Britons' trust in clergy dips to historic low -survey

The number of Britons who believe clergy to be truthful has dipped to a historic low, while the group which trusts politicians and police has shown considerable improvement and is growing in number, said a survey whose findings were released last month.

(REUTERS / Gareth Fuller / Pool)The new Archbishop of Canterbury Justin Welby sits in the Chair of St Augustine as the Dean of Canterbury Robert Willis takes him by the hand during his enthronement ceremony, in Canterbury Cathedral in Canterbury, southern England March 21, 2013.

The results of an Ipsos MORI poll among 998 adult respondents several weeks ago showed that only 65 percent of people in Britain believe in the honesty of priests. This was a far cry from the 85 percent who said they trusted the clergy when the annual survey was first held in 1983, The Christian Post noted.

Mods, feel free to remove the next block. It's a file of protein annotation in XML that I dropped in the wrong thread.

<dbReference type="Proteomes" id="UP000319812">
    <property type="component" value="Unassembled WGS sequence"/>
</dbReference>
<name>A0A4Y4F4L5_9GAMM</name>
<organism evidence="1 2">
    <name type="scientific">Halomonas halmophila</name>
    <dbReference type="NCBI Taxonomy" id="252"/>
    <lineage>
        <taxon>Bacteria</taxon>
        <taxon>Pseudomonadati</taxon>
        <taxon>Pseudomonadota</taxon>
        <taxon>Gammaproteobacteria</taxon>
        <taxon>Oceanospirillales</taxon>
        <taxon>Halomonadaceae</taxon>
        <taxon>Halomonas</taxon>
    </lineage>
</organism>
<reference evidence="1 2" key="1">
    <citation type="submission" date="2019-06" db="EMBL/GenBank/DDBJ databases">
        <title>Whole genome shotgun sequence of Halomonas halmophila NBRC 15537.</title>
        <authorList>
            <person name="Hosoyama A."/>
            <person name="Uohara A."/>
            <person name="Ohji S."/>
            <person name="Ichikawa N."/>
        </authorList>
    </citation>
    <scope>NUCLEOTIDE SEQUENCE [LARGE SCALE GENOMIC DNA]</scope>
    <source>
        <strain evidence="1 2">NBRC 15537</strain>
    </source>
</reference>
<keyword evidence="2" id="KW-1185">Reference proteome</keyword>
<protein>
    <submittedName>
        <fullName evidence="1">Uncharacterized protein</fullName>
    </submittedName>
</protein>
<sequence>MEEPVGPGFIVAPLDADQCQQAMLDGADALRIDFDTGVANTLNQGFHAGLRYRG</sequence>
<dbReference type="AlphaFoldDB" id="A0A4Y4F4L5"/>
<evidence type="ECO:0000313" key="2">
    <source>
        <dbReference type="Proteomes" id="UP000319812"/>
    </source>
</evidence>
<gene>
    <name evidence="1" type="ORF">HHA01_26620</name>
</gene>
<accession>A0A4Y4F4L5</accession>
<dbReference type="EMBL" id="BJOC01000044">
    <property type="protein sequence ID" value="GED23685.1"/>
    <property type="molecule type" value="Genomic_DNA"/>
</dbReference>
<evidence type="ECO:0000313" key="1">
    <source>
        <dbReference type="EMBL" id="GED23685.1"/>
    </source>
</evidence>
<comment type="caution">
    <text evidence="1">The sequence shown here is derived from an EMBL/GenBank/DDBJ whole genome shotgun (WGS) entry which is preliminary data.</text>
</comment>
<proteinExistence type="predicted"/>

In December last year, Premier Christian Radio reported that the proportion of people who trust clergy slightly increased to 69 percent from 67 percent in 2015. However, the figures have observably gone on a steady decline since church abuse issues emerged.

"Ipsos MORI has been tracking trust in professions for over 30 years, and over that time there have been some notable movers," said Ipsos MORI's political polling head, Gideon Skinner. "Groups such as professors, scientists, the police, trade union officials and civil servants have become more trusted, but the clergy are the most notable losers. But not everything changes — doctors, nurses and teachers have consistently been near the top, and politicians and journalists down the bottom."

The same survey showed that the most trusted professionals were nurses at 94 percent, with doctors next in line at 91 percent. People's trust in police also hit an all-time high at 74 percent, and trust in journalists rose to 27 percent.

Trust in politicians also improved from 17 to 20 percent, and those who believe government ministers made up 22 percent of the respondents. This figure was an improvement from the 19 percent result of a survey conducted before sexual harassment issues broke out in the Parliament.

Baptist minister Jonathan Edwards told Premier that the drop in clergy's trust ratings can be attributed to ministers who committed mistakes and pulled down their fellows' reputation. He said everyone has faults, but the Church should receive these figures with humility.